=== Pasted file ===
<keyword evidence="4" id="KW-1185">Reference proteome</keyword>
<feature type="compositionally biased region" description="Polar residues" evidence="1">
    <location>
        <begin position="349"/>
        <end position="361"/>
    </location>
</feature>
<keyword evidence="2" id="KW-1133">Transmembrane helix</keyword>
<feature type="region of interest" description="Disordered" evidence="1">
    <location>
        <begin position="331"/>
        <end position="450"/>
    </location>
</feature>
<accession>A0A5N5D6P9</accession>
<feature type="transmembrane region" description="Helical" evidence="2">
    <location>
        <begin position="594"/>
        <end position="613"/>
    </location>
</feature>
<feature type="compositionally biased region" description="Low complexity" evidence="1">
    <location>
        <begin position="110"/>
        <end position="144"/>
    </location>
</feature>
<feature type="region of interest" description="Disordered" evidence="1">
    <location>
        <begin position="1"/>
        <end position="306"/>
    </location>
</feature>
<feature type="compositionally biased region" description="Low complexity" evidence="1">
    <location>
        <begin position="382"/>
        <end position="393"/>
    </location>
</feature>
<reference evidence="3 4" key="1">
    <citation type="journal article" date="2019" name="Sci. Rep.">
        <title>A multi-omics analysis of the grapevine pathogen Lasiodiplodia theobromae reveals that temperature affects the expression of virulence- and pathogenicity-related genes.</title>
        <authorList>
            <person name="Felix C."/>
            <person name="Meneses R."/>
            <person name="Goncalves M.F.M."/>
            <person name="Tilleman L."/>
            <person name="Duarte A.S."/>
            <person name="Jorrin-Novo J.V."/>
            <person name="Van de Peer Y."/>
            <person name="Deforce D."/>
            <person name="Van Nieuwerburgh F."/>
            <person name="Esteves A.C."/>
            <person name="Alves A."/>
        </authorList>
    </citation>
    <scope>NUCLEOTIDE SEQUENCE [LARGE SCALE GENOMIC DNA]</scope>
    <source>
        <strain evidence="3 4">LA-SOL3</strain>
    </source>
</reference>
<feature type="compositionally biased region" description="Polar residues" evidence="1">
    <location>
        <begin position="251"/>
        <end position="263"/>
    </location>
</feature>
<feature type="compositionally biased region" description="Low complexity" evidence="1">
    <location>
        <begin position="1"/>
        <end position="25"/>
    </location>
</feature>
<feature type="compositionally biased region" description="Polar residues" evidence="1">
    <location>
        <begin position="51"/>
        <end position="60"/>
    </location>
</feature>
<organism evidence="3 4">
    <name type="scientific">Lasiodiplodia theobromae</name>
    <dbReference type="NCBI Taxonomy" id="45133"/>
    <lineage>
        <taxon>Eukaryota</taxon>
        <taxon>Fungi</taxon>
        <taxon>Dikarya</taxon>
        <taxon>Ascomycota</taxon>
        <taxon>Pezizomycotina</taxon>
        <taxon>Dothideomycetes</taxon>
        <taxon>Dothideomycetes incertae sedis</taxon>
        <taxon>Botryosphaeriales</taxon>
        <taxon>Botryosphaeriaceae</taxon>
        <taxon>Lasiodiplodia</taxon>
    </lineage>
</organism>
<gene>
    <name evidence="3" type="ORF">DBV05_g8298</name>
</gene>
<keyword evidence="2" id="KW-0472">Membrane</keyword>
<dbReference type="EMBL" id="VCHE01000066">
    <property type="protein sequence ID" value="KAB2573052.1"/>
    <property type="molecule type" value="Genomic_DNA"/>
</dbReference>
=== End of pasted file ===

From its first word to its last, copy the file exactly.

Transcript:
<keyword evidence="4" id="KW-1185">Reference proteome</keyword>
<feature type="compositionally biased region" description="Polar residues" evidence="1">
    <location>
        <begin position="349"/>
        <end position="361"/>
    </location>
</feature>
<keyword evidence="2" id="KW-1133">Transmembrane helix</keyword>
<feature type="region of interest" description="Disordered" evidence="1">
    <location>
        <begin position="331"/>
        <end position="450"/>
    </location>
</feature>
<accession>A0A5N5D6P9</accession>
<feature type="transmembrane region" description="Helical" evidence="2">
    <location>
        <begin position="594"/>
        <end position="613"/>
    </location>
</feature>
<feature type="compositionally biased region" description="Low complexity" evidence="1">
    <location>
        <begin position="110"/>
        <end position="144"/>
    </location>
</feature>
<feature type="region of interest" description="Disordered" evidence="1">
    <location>
        <begin position="1"/>
        <end position="306"/>
    </location>
</feature>
<feature type="compositionally biased region" description="Low complexity" evidence="1">
    <location>
        <begin position="382"/>
        <end position="393"/>
    </location>
</feature>
<reference evidence="3 4" key="1">
    <citation type="journal article" date="2019" name="Sci. Rep.">
        <title>A multi-omics analysis of the grapevine pathogen Lasiodiplodia theobromae reveals that temperature affects the expression of virulence- and pathogenicity-related genes.</title>
        <authorList>
            <person name="Felix C."/>
            <person name="Meneses R."/>
            <person name="Goncalves M.F.M."/>
            <person name="Tilleman L."/>
            <person name="Duarte A.S."/>
            <person name="Jorrin-Novo J.V."/>
            <person name="Van de Peer Y."/>
            <person name="Deforce D."/>
            <person name="Van Nieuwerburgh F."/>
            <person name="Esteves A.C."/>
            <person name="Alves A."/>
        </authorList>
    </citation>
    <scope>NUCLEOTIDE SEQUENCE [LARGE SCALE GENOMIC DNA]</scope>
    <source>
        <strain evidence="3 4">LA-SOL3</strain>
    </source>
</reference>
<feature type="compositionally biased region" description="Polar residues" evidence="1">
    <location>
        <begin position="251"/>
        <end position="263"/>
    </location>
</feature>
<feature type="compositionally biased region" description="Low complexity" evidence="1">
    <location>
        <begin position="1"/>
        <end position="25"/>
    </location>
</feature>
<feature type="compositionally biased region" description="Polar residues" evidence="1">
    <location>
        <begin position="51"/>
        <end position="60"/>
    </location>
</feature>
<organism evidence="3 4">
    <name type="scientific">Lasiodiplodia theobromae</name>
    <dbReference type="NCBI Taxonomy" id="45133"/>
    <lineage>
        <taxon>Eukaryota</taxon>
        <taxon>Fungi</taxon>
        <taxon>Dikarya</taxon>
        <taxon>Ascomycota</taxon>
        <taxon>Pezizomycotina</taxon>
        <taxon>Dothideomycetes</taxon>
        <taxon>Dothideomycetes incertae sedis</taxon>
        <taxon>Botryosphaeriales</taxon>
        <taxon>Botryosphaeriaceae</taxon>
        <taxon>Lasiodiplodia</taxon>
    </lineage>
</organism>
<gene>
    <name evidence="3" type="ORF">DBV05_g8298</name>
</gene>
<keyword evidence="2" id="KW-0472">Membrane</keyword>
<dbReference type="EMBL" id="VCHE01000066">
    <property type="protein sequence ID" value="KAB2573052.1"/>
    <property type="molecule type" value="Genomic_DNA"/>
</dbReference>